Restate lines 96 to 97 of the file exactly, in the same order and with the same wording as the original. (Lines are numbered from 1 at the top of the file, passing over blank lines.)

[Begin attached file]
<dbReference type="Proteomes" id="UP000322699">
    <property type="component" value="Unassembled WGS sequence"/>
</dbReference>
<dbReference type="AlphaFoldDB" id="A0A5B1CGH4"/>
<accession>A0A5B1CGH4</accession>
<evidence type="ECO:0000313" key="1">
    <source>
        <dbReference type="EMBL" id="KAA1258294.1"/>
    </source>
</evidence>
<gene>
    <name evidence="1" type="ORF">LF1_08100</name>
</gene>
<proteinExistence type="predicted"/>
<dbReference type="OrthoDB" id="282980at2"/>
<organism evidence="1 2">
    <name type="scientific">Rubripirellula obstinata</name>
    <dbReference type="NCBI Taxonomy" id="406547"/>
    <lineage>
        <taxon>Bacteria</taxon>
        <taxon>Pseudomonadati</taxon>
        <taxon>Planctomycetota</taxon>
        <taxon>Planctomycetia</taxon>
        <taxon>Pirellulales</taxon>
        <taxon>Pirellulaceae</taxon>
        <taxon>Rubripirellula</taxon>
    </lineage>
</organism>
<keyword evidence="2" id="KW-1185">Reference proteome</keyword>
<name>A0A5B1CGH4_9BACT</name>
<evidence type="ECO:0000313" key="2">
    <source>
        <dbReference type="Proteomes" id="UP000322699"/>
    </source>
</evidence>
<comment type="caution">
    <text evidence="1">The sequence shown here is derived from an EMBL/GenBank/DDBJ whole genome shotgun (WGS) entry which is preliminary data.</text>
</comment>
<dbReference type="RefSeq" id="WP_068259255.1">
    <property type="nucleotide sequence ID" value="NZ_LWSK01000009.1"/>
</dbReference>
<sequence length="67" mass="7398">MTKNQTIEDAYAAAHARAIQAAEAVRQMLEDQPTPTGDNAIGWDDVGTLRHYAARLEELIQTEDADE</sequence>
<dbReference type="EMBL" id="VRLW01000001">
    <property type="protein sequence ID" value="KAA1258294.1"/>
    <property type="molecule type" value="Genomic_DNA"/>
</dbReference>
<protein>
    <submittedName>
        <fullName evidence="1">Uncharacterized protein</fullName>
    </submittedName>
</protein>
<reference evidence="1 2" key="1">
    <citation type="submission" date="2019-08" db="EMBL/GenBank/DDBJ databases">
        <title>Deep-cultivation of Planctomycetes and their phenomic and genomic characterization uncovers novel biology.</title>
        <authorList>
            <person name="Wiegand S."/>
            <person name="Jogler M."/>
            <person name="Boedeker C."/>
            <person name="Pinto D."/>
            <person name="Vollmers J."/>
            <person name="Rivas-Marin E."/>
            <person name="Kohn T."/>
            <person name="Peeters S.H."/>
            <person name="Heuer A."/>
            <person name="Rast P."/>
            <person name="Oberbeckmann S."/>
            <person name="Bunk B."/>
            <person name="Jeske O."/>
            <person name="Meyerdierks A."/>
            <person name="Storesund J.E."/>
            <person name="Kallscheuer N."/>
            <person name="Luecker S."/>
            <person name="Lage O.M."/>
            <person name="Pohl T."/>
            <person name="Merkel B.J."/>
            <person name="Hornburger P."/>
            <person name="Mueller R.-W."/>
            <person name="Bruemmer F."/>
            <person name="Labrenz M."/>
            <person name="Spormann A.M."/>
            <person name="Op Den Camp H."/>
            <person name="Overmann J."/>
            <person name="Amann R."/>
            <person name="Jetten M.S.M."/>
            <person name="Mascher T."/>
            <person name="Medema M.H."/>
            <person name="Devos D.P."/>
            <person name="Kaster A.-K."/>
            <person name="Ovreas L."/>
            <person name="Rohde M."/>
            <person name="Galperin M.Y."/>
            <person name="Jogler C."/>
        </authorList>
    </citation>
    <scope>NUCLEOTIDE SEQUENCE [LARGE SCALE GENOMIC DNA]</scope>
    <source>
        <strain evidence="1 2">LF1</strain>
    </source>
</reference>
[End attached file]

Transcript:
    <source>
        <strain evidence="1 2">LF1</strain>